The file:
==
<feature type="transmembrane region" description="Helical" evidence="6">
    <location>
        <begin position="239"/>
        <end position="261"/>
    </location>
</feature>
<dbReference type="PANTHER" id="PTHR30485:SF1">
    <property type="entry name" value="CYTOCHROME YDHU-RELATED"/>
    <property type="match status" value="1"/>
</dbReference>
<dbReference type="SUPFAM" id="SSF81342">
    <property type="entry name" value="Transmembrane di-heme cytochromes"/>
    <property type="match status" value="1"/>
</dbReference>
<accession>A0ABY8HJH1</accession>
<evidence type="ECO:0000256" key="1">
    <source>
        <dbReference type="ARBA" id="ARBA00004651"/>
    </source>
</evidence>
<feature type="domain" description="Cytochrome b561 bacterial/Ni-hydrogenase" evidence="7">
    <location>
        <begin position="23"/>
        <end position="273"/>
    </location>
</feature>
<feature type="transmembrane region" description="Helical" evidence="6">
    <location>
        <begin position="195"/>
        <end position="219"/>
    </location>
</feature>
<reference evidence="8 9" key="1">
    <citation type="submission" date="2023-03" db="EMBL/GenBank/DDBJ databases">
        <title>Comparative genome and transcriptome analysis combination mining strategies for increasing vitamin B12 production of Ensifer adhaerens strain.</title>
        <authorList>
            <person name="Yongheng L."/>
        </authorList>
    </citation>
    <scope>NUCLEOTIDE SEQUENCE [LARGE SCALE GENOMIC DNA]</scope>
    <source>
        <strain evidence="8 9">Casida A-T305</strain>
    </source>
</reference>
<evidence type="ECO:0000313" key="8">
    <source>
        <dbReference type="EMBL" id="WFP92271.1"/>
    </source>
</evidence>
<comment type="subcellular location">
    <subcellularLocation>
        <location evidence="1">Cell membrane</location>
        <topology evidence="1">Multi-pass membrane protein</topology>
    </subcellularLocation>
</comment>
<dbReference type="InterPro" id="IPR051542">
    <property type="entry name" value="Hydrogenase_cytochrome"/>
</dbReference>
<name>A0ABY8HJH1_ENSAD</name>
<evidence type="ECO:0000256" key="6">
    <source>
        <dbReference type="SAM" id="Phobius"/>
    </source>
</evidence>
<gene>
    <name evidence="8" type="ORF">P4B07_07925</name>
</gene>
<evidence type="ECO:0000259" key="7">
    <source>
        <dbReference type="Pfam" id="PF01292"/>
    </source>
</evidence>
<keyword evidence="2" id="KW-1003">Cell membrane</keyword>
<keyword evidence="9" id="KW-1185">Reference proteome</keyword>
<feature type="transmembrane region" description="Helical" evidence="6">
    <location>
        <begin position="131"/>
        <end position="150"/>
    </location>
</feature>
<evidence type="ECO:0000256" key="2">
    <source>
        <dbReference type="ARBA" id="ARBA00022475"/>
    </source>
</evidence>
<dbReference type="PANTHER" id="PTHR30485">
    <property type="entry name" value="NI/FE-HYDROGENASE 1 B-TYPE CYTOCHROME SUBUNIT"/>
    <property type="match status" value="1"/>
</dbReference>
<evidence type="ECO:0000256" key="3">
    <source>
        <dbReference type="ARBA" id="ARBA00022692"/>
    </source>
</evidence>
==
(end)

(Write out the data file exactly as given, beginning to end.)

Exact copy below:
<feature type="transmembrane region" description="Helical" evidence="6">
    <location>
        <begin position="239"/>
        <end position="261"/>
    </location>
</feature>
<dbReference type="PANTHER" id="PTHR30485:SF1">
    <property type="entry name" value="CYTOCHROME YDHU-RELATED"/>
    <property type="match status" value="1"/>
</dbReference>
<dbReference type="SUPFAM" id="SSF81342">
    <property type="entry name" value="Transmembrane di-heme cytochromes"/>
    <property type="match status" value="1"/>
</dbReference>
<accession>A0ABY8HJH1</accession>
<evidence type="ECO:0000256" key="1">
    <source>
        <dbReference type="ARBA" id="ARBA00004651"/>
    </source>
</evidence>
<feature type="domain" description="Cytochrome b561 bacterial/Ni-hydrogenase" evidence="7">
    <location>
        <begin position="23"/>
        <end position="273"/>
    </location>
</feature>
<feature type="transmembrane region" description="Helical" evidence="6">
    <location>
        <begin position="195"/>
        <end position="219"/>
    </location>
</feature>
<reference evidence="8 9" key="1">
    <citation type="submission" date="2023-03" db="EMBL/GenBank/DDBJ databases">
        <title>Comparative genome and transcriptome analysis combination mining strategies for increasing vitamin B12 production of Ensifer adhaerens strain.</title>
        <authorList>
            <person name="Yongheng L."/>
        </authorList>
    </citation>
    <scope>NUCLEOTIDE SEQUENCE [LARGE SCALE GENOMIC DNA]</scope>
    <source>
        <strain evidence="8 9">Casida A-T305</strain>
    </source>
</reference>
<evidence type="ECO:0000313" key="8">
    <source>
        <dbReference type="EMBL" id="WFP92271.1"/>
    </source>
</evidence>
<comment type="subcellular location">
    <subcellularLocation>
        <location evidence="1">Cell membrane</location>
        <topology evidence="1">Multi-pass membrane protein</topology>
    </subcellularLocation>
</comment>
<dbReference type="InterPro" id="IPR051542">
    <property type="entry name" value="Hydrogenase_cytochrome"/>
</dbReference>
<name>A0ABY8HJH1_ENSAD</name>
<evidence type="ECO:0000256" key="6">
    <source>
        <dbReference type="SAM" id="Phobius"/>
    </source>
</evidence>
<gene>
    <name evidence="8" type="ORF">P4B07_07925</name>
</gene>
<evidence type="ECO:0000259" key="7">
    <source>
        <dbReference type="Pfam" id="PF01292"/>
    </source>
</evidence>
<keyword evidence="2" id="KW-1003">Cell membrane</keyword>
<keyword evidence="9" id="KW-1185">Reference proteome</keyword>
<feature type="transmembrane region" description="Helical" evidence="6">
    <location>
        <begin position="131"/>
        <end position="150"/>
    </location>
</feature>
<evidence type="ECO:0000256" key="2">
    <source>
        <dbReference type="ARBA" id="ARBA00022475"/>
    </source>
</evidence>
<dbReference type="PANTHER" id="PTHR30485">
    <property type="entry name" value="NI/FE-HYDROGENASE 1 B-TYPE CYTOCHROME SUBUNIT"/>
    <property type="match status" value="1"/>
</dbReference>
<evidence type="ECO:0000256" key="3">
    <source>
        <dbReference type="ARBA" id="ARBA00022692"/>
    </source>
</evidence>